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AMERICAN HORROR STORY: ASYLUM “I am Anne Frank (part 1)” Episode Recap

This probably has been my favorite episode of the season thus far, even though the conclusion to all the story lines will have to wait until next week, as it is a two-parter.  With each episode we’re peeling back the layers of Briarcliff and learning more and more secrets about both the patients and those who run the place.  This is the first episode not to open with the modern day “who is Bloody Face?” storyline, instead starting right in the 1960s.  We open with a new woman being admitted to the asylum for getting violent upon hearing some anti-Semitic remarks (played by one of my favorite actresses, Franka Potente from Run Lola Run and the Bourne franchise).

Run from the asylum, Lola!

We then return to where we left off in last week’s final scene, with Dr. Arden experimenting on Shelley and injecting her with drugs.  It looks as if Arden plans to turn Shelley into another one of his monsters in woods (she’s starting to grow those horrid boils on her face), and when Shelley asks if she’ll be killed, Dr. Arden remarks, “After this you’ll probably live forever,” further promoting my theory that present-day Bloody Face may be related to Arden’s monsters, but any evidence of that will have to wait for a later episode.

We then have some nice development between Kit and Grace.  Kit asks Grace for cigarettes (apparently she’s the one able to get things from the outside, though I’m not sure how), and she notices the cut on Kit’s lip.  She asks if it’s Arden’s work, and Kit tells her about Arden searching for the tracer he is convinced is inside Kit, to the point that Arden has X-rayed every inch of Kit’s body trying to find it.  Grace still believes Kit’s abduction story, at which point she finally reveals her own story as to why she was admitted into the asylum, shown in flashback.  Grace used to live with her father, stepmother, and stepsister on a farm, and one night she was awakened in the middle of the night only to find the two parents being killed by an axe murderer.  Grace’s stepsister and the killer were lovers, so they planned the murder and blamed it all on Grace.  Grace tells Kit how much she missed the farm, the horses in particular.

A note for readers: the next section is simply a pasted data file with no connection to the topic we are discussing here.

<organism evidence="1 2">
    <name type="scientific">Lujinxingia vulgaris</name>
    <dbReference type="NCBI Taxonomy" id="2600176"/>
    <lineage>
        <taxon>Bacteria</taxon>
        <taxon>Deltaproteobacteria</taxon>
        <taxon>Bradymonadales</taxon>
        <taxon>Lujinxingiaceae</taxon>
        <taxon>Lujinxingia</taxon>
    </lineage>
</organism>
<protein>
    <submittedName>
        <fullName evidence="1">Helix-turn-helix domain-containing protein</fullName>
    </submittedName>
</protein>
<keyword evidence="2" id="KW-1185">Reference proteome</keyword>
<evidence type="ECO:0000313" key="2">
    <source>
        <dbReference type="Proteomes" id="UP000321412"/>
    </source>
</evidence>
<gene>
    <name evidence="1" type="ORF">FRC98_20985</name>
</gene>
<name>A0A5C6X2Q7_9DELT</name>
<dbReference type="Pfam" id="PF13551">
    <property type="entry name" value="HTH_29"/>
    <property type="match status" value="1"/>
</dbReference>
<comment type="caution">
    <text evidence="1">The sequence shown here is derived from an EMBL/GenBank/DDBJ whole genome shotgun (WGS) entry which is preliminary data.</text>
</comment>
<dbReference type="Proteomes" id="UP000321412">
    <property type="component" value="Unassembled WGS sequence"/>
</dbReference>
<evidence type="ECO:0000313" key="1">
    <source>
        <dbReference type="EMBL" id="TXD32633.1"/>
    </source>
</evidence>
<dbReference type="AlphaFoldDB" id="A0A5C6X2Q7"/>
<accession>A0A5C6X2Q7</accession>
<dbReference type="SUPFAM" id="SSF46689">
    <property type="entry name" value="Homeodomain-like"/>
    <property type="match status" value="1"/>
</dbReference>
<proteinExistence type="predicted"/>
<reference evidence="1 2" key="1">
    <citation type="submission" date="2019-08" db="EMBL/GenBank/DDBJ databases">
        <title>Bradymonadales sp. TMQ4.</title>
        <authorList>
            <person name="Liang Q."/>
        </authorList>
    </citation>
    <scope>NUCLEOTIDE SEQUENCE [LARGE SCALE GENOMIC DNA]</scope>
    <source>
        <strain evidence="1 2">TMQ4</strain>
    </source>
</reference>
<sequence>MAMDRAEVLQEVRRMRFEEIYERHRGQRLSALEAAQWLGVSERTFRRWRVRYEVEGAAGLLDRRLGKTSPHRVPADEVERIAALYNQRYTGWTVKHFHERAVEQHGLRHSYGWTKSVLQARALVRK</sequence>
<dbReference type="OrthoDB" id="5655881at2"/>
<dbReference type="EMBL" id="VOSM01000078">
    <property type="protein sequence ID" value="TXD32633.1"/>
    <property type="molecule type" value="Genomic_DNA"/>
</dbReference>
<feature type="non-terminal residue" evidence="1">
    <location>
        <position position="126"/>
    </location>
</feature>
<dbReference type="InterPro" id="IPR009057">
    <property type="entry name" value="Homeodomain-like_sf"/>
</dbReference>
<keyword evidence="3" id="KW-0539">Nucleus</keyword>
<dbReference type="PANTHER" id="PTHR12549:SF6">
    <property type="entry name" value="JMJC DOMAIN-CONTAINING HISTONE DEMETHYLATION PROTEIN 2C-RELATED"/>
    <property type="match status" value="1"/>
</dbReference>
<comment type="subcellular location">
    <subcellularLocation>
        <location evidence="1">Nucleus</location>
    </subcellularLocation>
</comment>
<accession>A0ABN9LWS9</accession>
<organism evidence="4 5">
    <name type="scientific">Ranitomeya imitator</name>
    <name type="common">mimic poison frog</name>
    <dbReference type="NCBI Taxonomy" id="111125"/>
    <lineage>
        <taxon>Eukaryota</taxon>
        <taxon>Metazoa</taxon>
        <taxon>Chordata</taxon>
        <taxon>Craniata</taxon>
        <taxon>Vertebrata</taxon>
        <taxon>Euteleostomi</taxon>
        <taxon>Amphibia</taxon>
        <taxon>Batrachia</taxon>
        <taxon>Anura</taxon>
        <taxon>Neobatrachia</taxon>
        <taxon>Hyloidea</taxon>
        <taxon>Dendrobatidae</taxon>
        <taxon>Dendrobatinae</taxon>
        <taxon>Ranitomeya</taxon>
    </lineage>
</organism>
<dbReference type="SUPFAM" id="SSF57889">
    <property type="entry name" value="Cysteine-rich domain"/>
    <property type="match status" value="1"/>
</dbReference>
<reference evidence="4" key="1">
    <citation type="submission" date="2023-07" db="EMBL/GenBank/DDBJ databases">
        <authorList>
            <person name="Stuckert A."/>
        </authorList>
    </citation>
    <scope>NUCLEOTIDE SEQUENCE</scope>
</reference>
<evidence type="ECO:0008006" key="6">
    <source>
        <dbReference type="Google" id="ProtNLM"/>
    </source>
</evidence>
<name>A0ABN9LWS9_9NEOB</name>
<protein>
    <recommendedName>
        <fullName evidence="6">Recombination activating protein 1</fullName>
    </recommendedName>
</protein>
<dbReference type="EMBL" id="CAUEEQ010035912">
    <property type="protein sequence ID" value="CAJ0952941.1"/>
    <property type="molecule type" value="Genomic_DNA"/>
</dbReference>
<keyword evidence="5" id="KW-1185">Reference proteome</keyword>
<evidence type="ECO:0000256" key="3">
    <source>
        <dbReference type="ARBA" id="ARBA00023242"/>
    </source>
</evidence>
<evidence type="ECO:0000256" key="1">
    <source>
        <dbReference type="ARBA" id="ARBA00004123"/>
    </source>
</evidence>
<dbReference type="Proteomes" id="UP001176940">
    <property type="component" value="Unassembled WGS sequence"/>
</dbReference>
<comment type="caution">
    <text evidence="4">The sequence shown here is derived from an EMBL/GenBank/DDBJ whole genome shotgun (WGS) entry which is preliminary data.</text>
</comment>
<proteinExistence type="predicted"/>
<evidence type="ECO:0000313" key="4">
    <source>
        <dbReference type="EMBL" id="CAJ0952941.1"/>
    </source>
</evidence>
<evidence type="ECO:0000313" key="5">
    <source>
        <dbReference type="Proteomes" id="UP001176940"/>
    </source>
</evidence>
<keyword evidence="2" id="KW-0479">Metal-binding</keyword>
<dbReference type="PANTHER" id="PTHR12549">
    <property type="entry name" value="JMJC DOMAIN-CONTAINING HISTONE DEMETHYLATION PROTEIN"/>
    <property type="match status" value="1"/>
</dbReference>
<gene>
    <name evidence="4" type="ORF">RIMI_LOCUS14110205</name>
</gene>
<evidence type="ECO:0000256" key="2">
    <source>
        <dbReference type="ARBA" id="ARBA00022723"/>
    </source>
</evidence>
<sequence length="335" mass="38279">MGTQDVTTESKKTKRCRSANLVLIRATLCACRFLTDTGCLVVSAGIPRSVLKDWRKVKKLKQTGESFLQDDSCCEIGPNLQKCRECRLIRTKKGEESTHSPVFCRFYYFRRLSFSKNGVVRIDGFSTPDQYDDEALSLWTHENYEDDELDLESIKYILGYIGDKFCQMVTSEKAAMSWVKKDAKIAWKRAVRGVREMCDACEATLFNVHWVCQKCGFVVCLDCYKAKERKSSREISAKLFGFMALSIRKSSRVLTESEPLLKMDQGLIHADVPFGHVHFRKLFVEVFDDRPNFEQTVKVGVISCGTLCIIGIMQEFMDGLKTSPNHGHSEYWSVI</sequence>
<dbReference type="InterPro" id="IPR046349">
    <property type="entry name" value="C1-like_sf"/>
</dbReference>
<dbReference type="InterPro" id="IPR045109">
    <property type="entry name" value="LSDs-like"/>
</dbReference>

In the main break room, Dr. Thredson approaches Lana, suspicious about her absence during the night of the storm during the last episode.  Lana denies everything, and Thredson finally tells her he believes she was right to escape.  He wants to help her, even “cure” her, but as his stay at the asylum diagnosing Kit is almost out, they are running out of time.  Lana, however, feels any sort of “cure” is hopeless.

Also in the break room is the newly admitted Jewish woman, writing in her journal (“Dear Kitty,” she writes…sound familiar?).  Lana approaches her to warn about writing and personal belongings in the asylum (Lana was not allowed to take journalism notes in the first few episodes), but this is interrupted when the new woman sees Dr. Arden.  “You were there in Auschwitz!” she shouts, and then claims, “I am Anne Frank!”  Hey, that’s the name of the episode!

“You should also stop writing because sequels are never as good as the original.”

“Anne” is brought before Sister Jude, who doesn’t believe her story, since Anne Frank died in the Holocaust.  “Anne,” however, explains how she left the camps, lived on the streets, and eventually married an American, but became a widow when her husband died in the Korean War.  Jude asks why Anne never contacted her father (Otto Frank, who in fact did survive the Holocaust), but Anne claims she realized her story would be far more important as one of martyrdom, and the importance of her diary being taught in schools would die if she revealed she was alive.  Jude seems to find Anne’s claims in poor taste, though it is an interesting story.